The only excuse for this book is the lack of books on the subject with which it deals -- the trade aspect of marriage. That is to say, wifehood and motherhood considered as a means of livelihood for women.I shall not deny for an instant that there are aspects of matrimony other than the trade aspect; but upon these there is no lack of a very plentiful literature -- the love of man and woman has been written about since humanity acquired the art of writing.
statement; but all the same, I maintain that I am perfectly justified in asserting that the average man does mentally and unconsciously except the mass of women from the workings of that universal law.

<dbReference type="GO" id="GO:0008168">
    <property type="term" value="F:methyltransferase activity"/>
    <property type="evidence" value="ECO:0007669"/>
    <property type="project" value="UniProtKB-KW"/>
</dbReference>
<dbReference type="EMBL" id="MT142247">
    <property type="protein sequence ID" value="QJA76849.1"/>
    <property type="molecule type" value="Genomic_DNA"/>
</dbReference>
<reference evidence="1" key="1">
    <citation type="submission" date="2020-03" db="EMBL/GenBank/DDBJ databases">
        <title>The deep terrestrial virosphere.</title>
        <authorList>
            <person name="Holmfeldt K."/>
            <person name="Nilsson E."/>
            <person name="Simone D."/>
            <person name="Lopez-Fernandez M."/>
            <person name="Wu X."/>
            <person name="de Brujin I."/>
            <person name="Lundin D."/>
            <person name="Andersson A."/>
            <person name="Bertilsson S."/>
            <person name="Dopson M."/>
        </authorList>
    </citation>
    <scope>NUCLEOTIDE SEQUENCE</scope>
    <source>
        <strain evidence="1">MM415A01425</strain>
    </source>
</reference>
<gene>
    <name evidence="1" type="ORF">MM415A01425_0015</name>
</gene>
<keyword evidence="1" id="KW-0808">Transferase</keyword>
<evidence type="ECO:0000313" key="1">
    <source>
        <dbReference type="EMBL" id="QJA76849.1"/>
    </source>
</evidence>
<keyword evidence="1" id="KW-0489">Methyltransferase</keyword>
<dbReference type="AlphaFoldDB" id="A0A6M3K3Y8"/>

To give a simple and familiar instance. Year by year there crops up in the daily newspapers a grumbling and sometimes acrid correspondence on the subject of the incursion of women into a paid labour market formerly monopolized by their brothers. (The unpaid labour market, of course, has always been open to them.) The tone taken by the objector is instructive and always the same. It is pointed out to us that we are working for less than a fair wage; that we are taking the bread out of the mouths of men; that we are filching the earnings of a possible husband and thereby lessening, or totally destroying, our chances of matrimony.
The first objection is, of course, legitimate, and is shared by the women to whom it applies; from the others one can only infer that it is an impertinence in a woman to be